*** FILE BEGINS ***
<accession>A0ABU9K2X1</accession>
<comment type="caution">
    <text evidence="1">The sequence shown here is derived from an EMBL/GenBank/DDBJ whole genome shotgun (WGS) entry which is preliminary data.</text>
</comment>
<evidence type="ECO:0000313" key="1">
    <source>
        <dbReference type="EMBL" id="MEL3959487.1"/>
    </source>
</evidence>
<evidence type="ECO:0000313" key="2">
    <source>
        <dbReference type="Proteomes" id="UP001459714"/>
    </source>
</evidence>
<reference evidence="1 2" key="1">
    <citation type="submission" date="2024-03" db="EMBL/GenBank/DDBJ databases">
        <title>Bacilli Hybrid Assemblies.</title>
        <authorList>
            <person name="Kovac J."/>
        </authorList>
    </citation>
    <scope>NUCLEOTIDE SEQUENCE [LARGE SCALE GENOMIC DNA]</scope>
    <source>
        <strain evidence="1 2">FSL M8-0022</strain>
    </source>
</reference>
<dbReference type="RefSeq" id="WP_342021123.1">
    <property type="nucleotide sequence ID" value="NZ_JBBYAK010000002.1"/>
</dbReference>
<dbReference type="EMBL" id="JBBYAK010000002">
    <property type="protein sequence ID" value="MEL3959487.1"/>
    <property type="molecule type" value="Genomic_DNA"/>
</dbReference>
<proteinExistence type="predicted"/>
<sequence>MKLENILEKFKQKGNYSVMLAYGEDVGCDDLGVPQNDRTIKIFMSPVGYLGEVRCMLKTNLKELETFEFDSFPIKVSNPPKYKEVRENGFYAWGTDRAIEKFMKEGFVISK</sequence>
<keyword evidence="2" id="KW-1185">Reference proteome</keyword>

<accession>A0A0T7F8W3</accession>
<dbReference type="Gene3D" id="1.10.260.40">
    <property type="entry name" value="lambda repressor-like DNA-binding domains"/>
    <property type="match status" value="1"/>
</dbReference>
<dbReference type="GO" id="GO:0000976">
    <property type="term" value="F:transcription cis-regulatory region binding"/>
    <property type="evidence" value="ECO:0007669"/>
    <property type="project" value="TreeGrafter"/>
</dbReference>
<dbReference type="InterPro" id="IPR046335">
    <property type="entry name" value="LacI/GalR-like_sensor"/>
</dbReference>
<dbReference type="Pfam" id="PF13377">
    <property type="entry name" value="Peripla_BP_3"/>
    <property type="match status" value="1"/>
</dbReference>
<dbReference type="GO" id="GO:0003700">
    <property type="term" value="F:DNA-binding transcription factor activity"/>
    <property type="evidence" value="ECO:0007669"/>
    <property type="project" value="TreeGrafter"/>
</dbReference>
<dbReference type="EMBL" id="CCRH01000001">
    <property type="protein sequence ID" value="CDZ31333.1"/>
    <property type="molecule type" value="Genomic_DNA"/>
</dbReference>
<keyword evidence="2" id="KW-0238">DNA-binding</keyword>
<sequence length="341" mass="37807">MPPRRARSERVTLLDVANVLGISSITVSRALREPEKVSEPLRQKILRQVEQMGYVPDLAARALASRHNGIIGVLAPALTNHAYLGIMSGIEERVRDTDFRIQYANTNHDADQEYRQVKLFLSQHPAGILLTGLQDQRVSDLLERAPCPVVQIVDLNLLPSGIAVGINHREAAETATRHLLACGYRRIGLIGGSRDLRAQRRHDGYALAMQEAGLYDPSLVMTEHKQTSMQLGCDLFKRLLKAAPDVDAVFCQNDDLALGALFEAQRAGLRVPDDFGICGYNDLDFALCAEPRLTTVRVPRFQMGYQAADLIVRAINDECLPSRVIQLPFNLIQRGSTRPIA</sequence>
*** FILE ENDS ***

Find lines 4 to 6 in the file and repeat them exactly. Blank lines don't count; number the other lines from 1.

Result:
</comment>
<evidence type="ECO:0000313" key="1">
    <source>